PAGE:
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February 7

Lamentations 1, 12 – 16

Something to read

Is it nothing to you, all you who pass by?
Look and see
if there is any sorrow like my sorrow,
which was brought upon me,
which the Lord inflicted
on the day of his fierce anger.

From on high he sent fire;
it went deep into my bones;
he spread a net for my feet;
he turned me back;
he has left me stunned,
faint all day long.

My transgressions were bound into a yoke;
by his hand they were fastened together;
they weigh on my neck,
sapping my strength;
the Lord handed me over
to those whom I cannot withstand.

The Lord has rejected
all my warriors in the midst of me;
he proclaimed a time against me
to crush my young men;
the Lord has trodden as in a wine press
the virgin daughter Judah.

For these things I weep;
my eyes flow with tears;
for a comforter is far from me,
one to revive my courage;
my children are desolate,
for the enemy has prevailed.

Something to think about

Cities and countries are feminine grammatical forms in Hebrew, so it's perhaps understandable how biblical poets came to personify cities as female.

We do the same with our cities; there's a popular modern song called 'Mother Glasgow'. But it's important to be careful with this kind of poetic license.

Theologically, Lamentations explains the disaster that befell the community in terms of the people's sin and infidelity. This, and not God's failure, brought tragedy.

Daughter Zion stands for the whole people, not just the women. Though the story is told through images of female guilt, impurity and humiliation, it would be a travesty of justice to therefore conclude that it was only, or even primarily, women who were sinful and unfaithful.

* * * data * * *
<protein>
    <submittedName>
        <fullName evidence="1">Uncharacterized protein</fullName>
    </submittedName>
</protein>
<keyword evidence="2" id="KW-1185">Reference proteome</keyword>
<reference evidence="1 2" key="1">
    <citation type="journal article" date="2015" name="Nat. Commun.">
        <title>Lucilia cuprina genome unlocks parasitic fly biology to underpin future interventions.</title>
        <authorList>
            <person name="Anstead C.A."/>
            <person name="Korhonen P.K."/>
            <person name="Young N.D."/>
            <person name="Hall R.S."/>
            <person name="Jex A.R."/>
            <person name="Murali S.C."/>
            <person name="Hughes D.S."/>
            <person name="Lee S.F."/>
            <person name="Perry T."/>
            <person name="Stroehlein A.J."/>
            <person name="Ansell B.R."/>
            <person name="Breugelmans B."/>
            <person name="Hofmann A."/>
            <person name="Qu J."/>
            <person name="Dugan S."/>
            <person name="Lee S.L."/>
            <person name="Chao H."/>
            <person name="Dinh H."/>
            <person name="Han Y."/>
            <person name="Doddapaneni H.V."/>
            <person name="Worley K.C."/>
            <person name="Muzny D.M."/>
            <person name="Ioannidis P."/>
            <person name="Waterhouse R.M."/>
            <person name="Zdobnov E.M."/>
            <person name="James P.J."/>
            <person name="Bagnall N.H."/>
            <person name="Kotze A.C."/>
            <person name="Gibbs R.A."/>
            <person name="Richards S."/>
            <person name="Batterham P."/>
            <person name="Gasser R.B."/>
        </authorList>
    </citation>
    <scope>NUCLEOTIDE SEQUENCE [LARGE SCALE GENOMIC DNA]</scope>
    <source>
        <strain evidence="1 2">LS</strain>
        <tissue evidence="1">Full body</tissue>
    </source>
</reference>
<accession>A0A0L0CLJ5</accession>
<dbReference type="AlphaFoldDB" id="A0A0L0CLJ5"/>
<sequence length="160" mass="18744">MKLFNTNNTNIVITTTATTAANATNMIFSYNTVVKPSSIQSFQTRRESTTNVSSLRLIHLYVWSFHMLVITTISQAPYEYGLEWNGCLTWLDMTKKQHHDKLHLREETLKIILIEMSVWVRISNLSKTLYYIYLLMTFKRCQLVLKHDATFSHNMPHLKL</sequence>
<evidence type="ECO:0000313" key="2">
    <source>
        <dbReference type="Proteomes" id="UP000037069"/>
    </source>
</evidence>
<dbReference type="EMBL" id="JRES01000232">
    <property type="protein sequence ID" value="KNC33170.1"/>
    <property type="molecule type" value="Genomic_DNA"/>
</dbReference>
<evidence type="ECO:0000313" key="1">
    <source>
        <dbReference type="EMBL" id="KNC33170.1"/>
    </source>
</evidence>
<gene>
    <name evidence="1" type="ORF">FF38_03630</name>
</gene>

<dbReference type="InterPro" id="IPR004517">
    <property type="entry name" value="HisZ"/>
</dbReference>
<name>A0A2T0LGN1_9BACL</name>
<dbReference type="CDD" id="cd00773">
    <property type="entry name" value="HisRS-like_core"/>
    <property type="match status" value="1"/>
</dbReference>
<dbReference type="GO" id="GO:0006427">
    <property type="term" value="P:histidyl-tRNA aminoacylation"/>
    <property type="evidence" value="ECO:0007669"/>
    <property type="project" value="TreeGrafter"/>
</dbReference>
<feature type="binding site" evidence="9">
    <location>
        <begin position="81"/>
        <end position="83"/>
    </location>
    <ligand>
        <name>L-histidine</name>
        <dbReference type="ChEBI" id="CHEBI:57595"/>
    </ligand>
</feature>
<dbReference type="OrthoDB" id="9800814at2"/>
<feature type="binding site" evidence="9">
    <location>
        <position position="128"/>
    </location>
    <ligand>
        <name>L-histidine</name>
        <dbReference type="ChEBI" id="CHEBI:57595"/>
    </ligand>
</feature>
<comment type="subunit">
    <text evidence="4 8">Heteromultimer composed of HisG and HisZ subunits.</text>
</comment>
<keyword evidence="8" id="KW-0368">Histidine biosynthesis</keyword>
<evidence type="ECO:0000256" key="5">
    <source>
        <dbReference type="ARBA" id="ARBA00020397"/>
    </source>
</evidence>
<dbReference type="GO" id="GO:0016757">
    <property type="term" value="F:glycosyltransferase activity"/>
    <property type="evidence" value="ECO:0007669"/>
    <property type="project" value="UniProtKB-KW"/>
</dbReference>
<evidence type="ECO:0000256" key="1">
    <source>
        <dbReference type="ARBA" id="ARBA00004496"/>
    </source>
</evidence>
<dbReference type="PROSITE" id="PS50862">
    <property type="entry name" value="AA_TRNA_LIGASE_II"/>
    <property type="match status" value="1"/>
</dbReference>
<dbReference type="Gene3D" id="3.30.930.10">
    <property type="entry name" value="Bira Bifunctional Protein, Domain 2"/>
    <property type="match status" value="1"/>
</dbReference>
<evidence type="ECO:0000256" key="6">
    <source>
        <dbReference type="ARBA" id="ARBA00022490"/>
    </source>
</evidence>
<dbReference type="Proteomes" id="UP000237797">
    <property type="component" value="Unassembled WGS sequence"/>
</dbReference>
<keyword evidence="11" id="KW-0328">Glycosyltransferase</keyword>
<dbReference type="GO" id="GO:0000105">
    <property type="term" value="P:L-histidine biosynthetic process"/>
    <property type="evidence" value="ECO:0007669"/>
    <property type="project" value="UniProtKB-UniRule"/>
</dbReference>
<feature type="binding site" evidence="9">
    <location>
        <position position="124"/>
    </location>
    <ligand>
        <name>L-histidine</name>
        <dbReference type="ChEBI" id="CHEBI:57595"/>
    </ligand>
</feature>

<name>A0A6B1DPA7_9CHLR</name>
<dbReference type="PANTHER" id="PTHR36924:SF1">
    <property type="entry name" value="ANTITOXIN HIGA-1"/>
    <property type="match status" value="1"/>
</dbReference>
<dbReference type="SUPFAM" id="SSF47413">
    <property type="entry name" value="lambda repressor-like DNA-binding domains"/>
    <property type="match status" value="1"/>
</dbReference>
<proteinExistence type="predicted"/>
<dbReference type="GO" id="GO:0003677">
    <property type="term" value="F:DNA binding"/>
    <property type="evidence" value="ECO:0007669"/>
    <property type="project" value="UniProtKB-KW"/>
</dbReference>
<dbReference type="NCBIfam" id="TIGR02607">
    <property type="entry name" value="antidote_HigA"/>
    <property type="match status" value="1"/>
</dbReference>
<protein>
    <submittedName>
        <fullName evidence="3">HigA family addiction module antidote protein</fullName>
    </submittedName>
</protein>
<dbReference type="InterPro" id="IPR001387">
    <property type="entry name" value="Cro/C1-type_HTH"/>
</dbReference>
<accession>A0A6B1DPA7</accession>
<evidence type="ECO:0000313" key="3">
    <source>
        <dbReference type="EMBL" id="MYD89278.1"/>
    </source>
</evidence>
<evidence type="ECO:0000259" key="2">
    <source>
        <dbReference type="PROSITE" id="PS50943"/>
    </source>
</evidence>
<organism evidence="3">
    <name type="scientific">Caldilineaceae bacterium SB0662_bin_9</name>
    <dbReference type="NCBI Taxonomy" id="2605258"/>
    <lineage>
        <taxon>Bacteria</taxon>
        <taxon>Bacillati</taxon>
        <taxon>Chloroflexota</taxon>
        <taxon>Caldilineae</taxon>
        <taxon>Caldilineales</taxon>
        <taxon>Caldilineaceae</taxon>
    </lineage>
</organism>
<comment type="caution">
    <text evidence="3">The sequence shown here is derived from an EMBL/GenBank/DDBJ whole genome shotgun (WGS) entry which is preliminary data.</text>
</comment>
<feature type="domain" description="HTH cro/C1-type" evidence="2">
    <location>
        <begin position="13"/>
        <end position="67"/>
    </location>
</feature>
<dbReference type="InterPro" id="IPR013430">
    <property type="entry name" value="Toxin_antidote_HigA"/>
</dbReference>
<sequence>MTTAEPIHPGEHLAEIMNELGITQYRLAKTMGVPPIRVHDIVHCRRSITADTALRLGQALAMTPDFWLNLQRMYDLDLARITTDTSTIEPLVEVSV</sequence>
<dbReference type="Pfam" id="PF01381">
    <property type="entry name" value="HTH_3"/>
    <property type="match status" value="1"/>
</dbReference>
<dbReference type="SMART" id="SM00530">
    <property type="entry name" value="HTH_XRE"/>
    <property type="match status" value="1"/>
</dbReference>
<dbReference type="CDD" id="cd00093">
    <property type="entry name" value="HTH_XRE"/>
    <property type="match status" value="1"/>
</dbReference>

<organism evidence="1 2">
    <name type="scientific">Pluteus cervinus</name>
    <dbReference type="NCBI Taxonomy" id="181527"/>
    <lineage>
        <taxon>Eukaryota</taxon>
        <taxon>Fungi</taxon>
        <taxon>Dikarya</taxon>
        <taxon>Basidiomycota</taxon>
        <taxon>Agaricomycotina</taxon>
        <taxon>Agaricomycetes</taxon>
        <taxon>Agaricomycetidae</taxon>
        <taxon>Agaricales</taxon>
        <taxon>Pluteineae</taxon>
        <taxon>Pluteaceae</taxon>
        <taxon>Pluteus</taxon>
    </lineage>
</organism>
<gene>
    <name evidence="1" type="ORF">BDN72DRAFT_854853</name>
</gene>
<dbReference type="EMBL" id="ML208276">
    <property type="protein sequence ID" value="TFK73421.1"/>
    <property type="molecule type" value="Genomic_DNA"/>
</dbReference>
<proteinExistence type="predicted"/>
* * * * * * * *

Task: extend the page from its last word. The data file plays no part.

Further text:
Casual or careless or self-interested interpretation of such biblical language has led, over generations, to the projection of all kinds of fears and blame onto women, often with disastrous consequences for the women.

As daughter Zion laments her suffering in this passage, she describes herself in language that today calls to mind the circumstances of abused women across the world.

She blames herself for the actions of her tormentor, one whom she trusted. She has no self-worth left. When we speak of real women and not symbolically of cities, this language is painful and illuminating.

Under the Taliban, women and girls in Afghanistan were banned from education, and leaving the house without a male family member. Today they remain marginalised and poor.

An estimated one in three women is subject to emotional, physical or sexual abuse and only 13% of women are able to read and write.

Christian Aid and its partners in Afghanistan work with women to  protect and enshrine their rights and their children's rights, not only within the community but also in Afghan law. 

Something to do

Spend some time thinking about the people you love and trust and often take for granted. Think especially about women who have been important in your life. Give thanks for them and, if you can, thank them personally.

Something to pray

Reconciling God, we give thanks
for women who have confronted warring powers, challenged violence
and offered the peace of Jesus Christ to all they met.
So we pray for a world that deals justly with its most vulnerable members,
especially those who experience gender violence, abuse and exploitation,
and for all who ask questions, protest injustice
and work for communities in which all may live in peace
God in your mercy
Hear our prayer

Today’s contributor is Kathy Galloway, Christian Aid’s Head of Team in Scotland, a practical theologian, activist and writer, and member, and former leader, of the Iona Community

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